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Comment: A fate worse that death (Score 1) 528

by mendax (#48528403) Attached to: The Sony Pictures Hack Was Even Worse Than Everyone Thought

I'm not a big fan of Sony (although I like their electronic products because of their high quality) or big companies in general. However, a breach of this size could literally destroy the company if the amount of information that leaked yet to be revealed is even worse than what has already been revealed. The litigation nightmare this could cause in the US is appalling in itself but that could just be the tip of the iceberg because of all the corporate secrets that are now out in the open (or will be).

Comment: Stupid, stupid, stupid (Score 3, Interesting) 523

by mendax (#48486387) Attached to: Finland Dumps Handwriting In Favor of Typing

There is a definite cognitive connection between writing by hand and brain function. For example, I am a better writer when I write by hand. Furthermore, I enjoy the task better because I can to make the cursive squiggles. I use a fountain pen which makes it even more enjoyable. But then I am a luddite. I write letters by hand and put them in the mail. I do it partially because I write prisoners but I also have regular correspondents. It's much better than e-mail.

Comment: Re:Give it another decade - the problem will solve (Score 1) 131

by mendax (#48200229) Attached to: The Future of Stamps

if you have an invoice or legal paper you can send deliver it yourself, you can send it by private held company like TNT, UPS, whatever but only when you send it via Polish Post (national operator) it gets so called the power of postal stamp. Legally if you choose the right delivery type it is valid as delivery in court. Such postage is still deeply embodied in legal system and I think it has some merit.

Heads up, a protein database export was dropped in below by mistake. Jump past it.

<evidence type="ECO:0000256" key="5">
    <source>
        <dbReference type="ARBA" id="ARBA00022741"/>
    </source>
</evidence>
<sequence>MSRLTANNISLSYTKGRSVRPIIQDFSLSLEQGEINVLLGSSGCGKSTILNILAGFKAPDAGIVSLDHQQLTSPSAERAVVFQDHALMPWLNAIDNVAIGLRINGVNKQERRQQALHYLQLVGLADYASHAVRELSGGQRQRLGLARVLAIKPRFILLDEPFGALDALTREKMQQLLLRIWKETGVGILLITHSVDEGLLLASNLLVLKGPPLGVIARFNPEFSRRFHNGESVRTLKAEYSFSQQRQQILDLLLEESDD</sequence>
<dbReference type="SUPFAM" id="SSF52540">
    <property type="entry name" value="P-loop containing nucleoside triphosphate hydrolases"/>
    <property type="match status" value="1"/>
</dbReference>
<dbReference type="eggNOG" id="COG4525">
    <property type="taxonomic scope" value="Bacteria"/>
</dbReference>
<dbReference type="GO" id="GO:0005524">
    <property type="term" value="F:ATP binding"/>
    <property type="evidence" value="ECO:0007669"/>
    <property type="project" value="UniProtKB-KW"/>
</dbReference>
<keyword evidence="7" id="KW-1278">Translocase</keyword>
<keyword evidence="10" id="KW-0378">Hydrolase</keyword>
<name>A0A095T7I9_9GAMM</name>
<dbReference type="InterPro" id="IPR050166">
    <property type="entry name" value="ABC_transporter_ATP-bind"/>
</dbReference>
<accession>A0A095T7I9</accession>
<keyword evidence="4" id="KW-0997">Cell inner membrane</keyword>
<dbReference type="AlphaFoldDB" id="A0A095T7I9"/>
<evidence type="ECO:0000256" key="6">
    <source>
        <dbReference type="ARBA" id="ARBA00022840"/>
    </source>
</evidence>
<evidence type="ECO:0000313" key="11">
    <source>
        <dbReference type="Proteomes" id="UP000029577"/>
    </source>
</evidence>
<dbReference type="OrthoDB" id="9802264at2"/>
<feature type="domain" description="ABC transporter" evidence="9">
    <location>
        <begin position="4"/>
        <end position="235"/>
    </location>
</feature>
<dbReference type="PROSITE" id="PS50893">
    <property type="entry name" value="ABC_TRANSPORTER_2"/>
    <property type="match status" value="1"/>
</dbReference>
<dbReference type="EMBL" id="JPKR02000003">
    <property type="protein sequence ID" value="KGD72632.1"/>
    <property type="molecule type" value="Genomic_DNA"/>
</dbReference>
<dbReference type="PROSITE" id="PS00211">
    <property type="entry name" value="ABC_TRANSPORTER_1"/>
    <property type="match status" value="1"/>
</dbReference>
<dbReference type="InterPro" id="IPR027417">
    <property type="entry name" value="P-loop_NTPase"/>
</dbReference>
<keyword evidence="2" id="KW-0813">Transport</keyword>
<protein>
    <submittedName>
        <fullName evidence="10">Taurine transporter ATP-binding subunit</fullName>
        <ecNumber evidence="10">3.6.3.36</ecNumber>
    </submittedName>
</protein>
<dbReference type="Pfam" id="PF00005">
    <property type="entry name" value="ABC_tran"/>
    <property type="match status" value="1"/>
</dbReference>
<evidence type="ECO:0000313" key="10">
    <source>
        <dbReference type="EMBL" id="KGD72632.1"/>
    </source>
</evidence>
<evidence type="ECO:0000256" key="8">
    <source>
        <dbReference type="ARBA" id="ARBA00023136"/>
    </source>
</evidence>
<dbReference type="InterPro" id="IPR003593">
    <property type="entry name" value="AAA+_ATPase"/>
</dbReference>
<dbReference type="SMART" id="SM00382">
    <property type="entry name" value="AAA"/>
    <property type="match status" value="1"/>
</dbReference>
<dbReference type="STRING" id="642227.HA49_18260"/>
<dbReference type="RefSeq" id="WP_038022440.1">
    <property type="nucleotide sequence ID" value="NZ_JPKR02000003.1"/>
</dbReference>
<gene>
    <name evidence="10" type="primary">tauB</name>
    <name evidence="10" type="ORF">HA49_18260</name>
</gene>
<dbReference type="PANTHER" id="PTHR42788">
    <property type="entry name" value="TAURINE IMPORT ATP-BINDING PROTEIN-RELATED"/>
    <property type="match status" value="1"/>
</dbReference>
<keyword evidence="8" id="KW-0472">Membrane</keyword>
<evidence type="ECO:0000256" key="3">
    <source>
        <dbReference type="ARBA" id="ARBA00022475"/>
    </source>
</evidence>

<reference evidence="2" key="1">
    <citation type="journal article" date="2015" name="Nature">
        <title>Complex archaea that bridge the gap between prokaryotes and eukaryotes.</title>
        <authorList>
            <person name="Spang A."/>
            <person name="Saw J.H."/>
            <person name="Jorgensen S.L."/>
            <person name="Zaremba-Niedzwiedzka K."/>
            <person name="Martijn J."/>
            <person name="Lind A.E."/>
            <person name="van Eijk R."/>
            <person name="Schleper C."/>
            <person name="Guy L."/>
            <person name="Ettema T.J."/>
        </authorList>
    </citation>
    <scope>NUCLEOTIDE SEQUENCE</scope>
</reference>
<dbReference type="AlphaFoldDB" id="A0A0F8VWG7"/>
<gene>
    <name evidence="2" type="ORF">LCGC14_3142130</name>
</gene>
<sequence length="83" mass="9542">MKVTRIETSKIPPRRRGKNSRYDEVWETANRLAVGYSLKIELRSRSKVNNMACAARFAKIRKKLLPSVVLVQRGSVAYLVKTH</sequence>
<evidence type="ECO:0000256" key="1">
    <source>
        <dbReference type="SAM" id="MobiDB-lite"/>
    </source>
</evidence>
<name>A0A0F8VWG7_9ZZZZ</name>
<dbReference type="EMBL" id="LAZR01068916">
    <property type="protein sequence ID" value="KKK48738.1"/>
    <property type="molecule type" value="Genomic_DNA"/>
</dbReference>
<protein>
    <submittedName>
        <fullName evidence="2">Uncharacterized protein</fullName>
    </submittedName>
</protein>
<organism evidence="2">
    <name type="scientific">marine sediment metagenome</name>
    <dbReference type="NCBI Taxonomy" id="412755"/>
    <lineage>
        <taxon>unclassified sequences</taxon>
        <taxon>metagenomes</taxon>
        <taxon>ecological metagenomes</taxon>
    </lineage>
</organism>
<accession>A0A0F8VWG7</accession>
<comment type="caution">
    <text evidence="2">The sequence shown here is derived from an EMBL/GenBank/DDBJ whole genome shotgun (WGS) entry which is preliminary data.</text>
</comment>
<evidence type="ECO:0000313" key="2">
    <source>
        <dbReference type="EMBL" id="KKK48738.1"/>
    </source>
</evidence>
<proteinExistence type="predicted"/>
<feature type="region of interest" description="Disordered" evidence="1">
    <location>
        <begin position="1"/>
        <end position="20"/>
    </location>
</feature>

Exactly. In the U.S., many federal and state laws assume that the United States Postal Service will be there. Furthermore, the day the item is postmarked is, for most legal documents, considered to be the day the court receives it. Thus, if you have to have something filed by a certain date, you can delay (like most people do) and wait until the absolute last minute, run to the post office, and get a manual postmark put on the envelope, the only way you're going to get a guaranteed legible one in the U.S. Furthermore, courts rely upon the postal service to deliver legal mail. Federal courts allow you to file legal paperwork (as well as get copies of it) online and some state courts are slowly moving in this direction, but there will always have to be a way to get a piece of paper to someone who is a luddite or, is in jail or prison and does not have access to the Internet, and vice versa, since Americans have a constitutional right to access to the courts.

Comment: Re:Is there a fake stamp blackmarket? (Score 1) 131

by mendax (#48200179) Attached to: The Future of Stamps

I've wondered about that myself given that the stamps the post office uses today look like some of the Christmas and Easter Seals I remember putting on greeting cards as a kid. As I recall from some discussion I had many years ago, the postage processing machinery actually does not know exactly how much postage is on the envelope. All it really knows is that there is some kind of stamp there and that it has not been canceled. I'm not sure how metered mail is processed but there must be a reason why the post office would prefer that metered mail not be mixed in with stamped mail.